In the deep sea, just like above the waters, one creature’s death provides nourishment for countless other critters to thrive on. When carcasses of backboned animals such as a whale sink into the abyss, various specialized, decomposer organisms eventually set in—feeding exclusively on these remnants.
Among these organisms are the zombie worms, a name given to a group of bone-eating annelid worms scientifically known as Osedax. These specialized feeders are typically found in deeper waters, where decomposition process is slowed down by the low temperature. Despite their diversity and broad biogeographic range, the first Osedax species was only discovered in 2002, and formally described two years later. Since then, over two dozen species have been spotted.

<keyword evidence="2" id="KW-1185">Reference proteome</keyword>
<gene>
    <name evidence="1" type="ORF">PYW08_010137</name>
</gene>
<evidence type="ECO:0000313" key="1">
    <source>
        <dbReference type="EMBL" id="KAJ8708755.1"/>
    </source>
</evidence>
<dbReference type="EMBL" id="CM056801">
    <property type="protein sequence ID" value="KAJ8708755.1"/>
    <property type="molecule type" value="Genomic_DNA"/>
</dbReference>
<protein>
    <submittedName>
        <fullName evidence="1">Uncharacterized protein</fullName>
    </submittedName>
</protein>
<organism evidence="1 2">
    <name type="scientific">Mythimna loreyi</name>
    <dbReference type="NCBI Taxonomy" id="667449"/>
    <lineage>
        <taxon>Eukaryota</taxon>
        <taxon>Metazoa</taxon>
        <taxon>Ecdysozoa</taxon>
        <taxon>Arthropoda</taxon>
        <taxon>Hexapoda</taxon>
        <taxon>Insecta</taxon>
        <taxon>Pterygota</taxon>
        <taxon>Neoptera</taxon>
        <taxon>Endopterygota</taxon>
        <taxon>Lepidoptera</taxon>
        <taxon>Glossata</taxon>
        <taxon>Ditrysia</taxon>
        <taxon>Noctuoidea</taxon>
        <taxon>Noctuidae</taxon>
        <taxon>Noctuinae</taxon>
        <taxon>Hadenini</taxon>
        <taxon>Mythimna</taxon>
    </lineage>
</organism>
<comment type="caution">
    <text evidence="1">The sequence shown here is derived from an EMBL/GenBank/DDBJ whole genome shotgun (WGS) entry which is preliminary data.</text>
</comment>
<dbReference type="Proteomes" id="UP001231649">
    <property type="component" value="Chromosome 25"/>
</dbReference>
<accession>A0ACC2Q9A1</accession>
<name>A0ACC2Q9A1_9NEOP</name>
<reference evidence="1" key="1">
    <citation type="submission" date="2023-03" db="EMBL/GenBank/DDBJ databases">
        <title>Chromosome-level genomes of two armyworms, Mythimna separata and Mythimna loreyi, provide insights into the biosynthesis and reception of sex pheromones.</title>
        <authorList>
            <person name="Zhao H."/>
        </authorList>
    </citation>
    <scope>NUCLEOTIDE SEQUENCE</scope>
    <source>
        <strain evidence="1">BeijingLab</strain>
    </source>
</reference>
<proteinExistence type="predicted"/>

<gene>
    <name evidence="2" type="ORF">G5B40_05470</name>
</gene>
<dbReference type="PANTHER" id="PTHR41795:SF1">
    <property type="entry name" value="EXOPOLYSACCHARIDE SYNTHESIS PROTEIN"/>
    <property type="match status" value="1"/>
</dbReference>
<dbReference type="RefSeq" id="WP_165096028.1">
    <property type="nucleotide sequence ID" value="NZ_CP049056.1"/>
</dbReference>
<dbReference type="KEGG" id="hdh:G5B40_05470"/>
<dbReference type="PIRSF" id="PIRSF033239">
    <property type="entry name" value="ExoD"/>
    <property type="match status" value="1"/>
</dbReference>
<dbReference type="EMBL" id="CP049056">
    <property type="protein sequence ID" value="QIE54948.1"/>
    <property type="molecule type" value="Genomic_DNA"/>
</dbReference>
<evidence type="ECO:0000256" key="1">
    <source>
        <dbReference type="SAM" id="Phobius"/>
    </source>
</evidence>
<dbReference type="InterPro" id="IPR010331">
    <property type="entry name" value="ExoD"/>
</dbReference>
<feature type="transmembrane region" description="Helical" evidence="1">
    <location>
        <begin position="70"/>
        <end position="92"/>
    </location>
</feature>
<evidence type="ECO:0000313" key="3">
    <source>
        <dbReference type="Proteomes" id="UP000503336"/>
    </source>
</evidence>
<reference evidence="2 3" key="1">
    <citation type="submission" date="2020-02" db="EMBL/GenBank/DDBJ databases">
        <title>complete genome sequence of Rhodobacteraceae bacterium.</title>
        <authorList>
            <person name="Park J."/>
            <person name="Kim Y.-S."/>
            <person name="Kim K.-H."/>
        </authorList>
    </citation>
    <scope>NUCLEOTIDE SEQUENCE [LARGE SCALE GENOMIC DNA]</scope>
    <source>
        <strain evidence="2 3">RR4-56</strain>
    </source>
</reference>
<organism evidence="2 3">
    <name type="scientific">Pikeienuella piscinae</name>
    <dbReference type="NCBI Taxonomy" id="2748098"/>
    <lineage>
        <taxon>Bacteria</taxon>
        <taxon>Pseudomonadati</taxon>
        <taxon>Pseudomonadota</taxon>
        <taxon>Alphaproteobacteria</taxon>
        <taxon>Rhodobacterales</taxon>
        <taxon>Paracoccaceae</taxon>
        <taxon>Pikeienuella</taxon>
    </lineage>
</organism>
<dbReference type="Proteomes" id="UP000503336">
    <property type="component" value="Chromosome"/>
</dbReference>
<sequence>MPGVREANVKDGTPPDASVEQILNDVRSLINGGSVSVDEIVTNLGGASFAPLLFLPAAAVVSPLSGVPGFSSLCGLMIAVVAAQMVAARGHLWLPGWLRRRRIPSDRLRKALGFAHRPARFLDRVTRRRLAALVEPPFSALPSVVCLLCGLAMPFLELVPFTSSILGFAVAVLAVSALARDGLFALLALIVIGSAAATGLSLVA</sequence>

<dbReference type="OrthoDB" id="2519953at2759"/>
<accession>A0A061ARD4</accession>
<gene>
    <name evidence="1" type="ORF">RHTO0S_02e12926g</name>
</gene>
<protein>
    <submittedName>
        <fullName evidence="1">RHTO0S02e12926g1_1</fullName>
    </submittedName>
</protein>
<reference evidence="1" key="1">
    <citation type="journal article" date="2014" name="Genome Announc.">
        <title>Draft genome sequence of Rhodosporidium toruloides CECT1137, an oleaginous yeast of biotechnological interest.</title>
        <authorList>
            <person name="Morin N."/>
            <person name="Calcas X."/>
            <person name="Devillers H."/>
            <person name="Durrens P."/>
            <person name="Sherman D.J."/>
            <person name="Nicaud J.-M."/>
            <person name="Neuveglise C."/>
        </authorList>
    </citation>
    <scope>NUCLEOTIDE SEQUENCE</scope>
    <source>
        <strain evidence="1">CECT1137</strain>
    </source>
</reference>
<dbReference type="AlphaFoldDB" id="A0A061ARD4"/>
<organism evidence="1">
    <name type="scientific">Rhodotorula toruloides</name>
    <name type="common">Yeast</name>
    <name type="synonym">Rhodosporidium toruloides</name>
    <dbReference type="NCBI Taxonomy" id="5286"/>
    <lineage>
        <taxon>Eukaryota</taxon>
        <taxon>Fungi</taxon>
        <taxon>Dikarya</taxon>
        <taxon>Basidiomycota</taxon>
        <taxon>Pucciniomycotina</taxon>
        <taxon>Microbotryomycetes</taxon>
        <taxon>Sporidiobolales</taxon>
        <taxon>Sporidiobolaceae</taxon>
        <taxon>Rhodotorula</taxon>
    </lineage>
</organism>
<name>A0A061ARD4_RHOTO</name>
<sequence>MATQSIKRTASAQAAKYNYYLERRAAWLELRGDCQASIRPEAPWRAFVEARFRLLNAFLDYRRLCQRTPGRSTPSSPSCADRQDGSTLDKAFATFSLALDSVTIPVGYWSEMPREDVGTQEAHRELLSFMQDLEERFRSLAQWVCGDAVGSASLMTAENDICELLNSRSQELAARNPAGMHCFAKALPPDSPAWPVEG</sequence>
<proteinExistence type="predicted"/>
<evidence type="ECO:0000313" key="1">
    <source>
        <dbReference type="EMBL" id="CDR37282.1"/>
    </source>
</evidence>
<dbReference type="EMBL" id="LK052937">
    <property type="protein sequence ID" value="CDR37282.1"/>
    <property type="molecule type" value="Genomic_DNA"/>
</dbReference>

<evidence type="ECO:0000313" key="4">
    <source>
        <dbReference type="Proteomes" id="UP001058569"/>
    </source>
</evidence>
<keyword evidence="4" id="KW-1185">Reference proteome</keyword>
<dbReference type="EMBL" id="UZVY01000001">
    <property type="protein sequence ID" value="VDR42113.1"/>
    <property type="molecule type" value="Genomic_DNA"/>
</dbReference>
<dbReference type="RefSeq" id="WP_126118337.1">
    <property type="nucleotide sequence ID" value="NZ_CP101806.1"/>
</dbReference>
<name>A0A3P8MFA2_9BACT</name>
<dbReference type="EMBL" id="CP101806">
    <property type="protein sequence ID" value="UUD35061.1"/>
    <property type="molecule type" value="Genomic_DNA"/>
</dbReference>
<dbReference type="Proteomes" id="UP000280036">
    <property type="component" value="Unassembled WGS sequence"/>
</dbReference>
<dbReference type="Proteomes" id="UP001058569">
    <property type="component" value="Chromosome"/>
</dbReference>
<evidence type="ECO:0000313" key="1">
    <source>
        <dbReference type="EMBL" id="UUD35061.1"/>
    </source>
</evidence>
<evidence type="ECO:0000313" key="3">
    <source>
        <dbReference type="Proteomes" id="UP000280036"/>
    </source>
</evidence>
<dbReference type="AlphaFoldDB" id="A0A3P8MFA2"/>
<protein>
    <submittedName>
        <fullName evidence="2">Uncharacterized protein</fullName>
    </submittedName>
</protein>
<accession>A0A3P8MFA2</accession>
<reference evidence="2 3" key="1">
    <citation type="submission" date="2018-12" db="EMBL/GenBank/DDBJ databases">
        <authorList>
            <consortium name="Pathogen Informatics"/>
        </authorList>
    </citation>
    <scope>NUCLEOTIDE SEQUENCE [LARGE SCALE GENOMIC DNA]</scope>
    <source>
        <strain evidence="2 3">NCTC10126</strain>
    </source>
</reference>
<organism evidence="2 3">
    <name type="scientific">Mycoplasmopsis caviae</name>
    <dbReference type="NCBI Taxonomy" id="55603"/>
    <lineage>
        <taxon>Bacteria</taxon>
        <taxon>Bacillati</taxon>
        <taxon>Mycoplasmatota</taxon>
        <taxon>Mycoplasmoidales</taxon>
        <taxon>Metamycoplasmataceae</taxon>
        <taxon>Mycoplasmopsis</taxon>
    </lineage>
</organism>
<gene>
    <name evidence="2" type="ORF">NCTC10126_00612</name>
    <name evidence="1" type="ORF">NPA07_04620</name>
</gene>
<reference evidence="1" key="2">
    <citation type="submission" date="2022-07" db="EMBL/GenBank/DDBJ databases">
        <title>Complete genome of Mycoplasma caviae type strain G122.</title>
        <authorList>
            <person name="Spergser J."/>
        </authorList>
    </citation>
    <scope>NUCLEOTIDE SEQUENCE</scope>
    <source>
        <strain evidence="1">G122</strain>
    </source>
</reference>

One particular species of Osedax, however, was recently discovered in the temperate waters of Mediterranean, more specifically off the coast of Blanes, Spain. This finding suggests that these worms are more versatile than previously thought, although they are still associated with decomposition in deeper waters.